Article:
Reply to this comment
    Comment by Sung J. Woo |Edit This
    2009-10-27 14:02:15

    It really is amazing just how much we take for granted. Like how I never carry around cash anymore and pay for everything with a credit or a debit card. Stuff of science fiction, now science fact.
    Reply to this comment

    Comment by Zara Potts |Edit This
    2009-10-27 10:15:08

    Nice piece!
    I’m lucky that I am one of those people who has an ‘organic compass’ in my brain. For some reason I get a feel for new places really quickly and can find my way around easily. I think it’s because the city that I grew up in was entirely flat, with no visible landmarks, and so I learnt direction as early as I learnt to read. I think there is something in this, because my friends who grew up in the same place also have a really good sense of direction….
    Reply to this comment
    Comment by Sung J. Woo |Edit This
    2009-10-27 14:19:12

    Thanks, Zara. Yes, you are super-duper lucky. I’ve always had trouble, ever since I was young. I grew up in the suburbs of Seoul, South Korea, and there, too, I was constantly getting lost. Which I guess shows you that my brain was directionally-challenged in either language.
    Reply to this comment

    Comment by Irene Zion |Edit This
    2009-10-27 10:37:34

    My GPS system is my best friend too. Her name is Gerty. She never yells at me when I make a mistake. She calmly asks me to make a safe U-turn whenever possible. My husband yells at me. My children yell at me. Gerty is my friend.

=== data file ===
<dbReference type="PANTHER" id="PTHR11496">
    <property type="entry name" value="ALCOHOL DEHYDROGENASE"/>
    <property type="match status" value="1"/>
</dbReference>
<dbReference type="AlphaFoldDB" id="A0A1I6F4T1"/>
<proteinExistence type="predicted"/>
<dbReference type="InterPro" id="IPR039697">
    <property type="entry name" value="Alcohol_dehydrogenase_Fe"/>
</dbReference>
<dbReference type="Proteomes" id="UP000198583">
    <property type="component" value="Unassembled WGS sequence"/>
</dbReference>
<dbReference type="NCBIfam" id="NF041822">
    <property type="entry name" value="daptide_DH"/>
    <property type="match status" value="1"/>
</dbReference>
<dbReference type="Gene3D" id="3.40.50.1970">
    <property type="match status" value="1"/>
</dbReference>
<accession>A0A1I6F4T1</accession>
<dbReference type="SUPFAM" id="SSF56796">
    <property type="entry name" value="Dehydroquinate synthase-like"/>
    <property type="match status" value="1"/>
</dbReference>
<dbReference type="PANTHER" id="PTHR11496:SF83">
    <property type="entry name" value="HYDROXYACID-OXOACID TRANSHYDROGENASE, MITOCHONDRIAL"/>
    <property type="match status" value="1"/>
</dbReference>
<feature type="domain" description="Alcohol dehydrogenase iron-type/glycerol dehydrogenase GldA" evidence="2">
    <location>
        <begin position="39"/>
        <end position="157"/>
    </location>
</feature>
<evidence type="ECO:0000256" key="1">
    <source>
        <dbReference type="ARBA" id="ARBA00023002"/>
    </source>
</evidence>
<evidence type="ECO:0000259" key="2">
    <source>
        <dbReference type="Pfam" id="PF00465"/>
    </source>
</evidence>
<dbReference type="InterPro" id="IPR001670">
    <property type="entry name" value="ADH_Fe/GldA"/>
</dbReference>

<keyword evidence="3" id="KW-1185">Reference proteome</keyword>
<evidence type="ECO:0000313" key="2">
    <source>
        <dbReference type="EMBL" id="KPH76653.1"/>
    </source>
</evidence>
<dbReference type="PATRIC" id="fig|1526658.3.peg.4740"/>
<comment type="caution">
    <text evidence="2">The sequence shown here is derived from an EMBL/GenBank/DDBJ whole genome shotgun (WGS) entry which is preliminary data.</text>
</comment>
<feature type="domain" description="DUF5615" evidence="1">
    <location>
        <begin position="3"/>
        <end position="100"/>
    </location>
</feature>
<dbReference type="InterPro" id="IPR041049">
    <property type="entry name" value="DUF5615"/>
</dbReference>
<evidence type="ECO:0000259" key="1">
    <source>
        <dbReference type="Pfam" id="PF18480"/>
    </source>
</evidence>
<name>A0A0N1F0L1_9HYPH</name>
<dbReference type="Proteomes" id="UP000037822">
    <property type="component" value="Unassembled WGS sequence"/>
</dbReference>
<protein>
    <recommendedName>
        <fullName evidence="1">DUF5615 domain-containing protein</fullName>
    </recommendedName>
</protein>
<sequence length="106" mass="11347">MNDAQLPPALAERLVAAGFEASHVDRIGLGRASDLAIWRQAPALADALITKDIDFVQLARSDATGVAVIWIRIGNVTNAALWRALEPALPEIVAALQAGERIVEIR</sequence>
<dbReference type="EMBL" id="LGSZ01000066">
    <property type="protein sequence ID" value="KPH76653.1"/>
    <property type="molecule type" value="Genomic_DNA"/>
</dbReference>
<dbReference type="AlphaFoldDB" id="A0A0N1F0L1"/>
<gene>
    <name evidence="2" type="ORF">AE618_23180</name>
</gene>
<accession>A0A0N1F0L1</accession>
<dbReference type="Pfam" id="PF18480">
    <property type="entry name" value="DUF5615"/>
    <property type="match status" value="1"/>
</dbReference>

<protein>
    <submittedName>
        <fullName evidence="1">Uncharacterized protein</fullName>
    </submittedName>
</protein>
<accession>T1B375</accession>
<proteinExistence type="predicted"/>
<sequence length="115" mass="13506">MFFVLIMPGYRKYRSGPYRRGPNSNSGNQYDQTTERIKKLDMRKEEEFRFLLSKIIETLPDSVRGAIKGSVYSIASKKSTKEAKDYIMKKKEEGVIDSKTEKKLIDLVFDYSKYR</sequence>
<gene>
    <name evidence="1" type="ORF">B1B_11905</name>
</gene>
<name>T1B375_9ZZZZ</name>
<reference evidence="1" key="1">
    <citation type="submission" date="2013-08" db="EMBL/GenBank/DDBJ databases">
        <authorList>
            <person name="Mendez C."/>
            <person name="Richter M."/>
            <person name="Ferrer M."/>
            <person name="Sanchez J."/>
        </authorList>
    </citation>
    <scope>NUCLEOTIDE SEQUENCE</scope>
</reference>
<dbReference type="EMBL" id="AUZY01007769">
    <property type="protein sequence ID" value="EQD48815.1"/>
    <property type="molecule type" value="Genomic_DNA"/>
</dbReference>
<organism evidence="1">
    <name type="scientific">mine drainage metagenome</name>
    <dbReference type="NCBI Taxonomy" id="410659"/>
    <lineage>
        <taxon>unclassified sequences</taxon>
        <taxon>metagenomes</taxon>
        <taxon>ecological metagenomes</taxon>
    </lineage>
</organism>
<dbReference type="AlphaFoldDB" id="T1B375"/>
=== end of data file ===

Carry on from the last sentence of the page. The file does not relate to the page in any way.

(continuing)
I didn’t know there was a name for what I have. Topographagnosia sounds kind of nice, if no one told you what it meant. You’d say “I have topographognosia,” and people would say “wow, that’s so cool. So you can read a book in an hour? You can see in the dark like a bat? You remember everything anyone has ever said to you?” And you would say, “Why, yes, I can do all those things, because I have topographagnosia!”
    Who would know?

    (My mother had the worse kind. She got lost in my house every day. It was a normal house. Still, she’d be carrying a roast chicken into the bedroom. Like that.)
    Reply to this comment
    Comment by Sung J. Woo |Edit This
    2009-10-27 14:26:25

    I honestly don’t know what I’d do without my Garmin (actually, I do know — I’d be lost). I don’t even have a souped-up model, just the basic one that tells you to turn left or turn right. I use the British lady for the voice — the American one sounds a little too chipper, while the British accent has that heft of authority.

    You are entirely too funny, by the way. I need to visit this Internet home of ours more often.
    Reply to this comment
    Comment by Irene Zion |Edit This
    2009-10-27 14:48:04

    The cool thing is with these GPS things is that you can download Europe, for instance, and it knows how to get around weird tiny streets in Sicily. We actually did this. Gerty took on a British accent for Italy, though. It was weird hearing her with two accents. ( I suspect she might be an actress in her day job.)
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    Comment by Sung J. Woo |Edit This
    2009-10-28 03:13:52

    We loaded up my wife’s Garmin (the one that speaks the streets) with a Euro-map for our trip to Paris and Rome this spring, but we never ended up using it. Once I saw how narrow those streets were, I knew I’d be better off taking the train.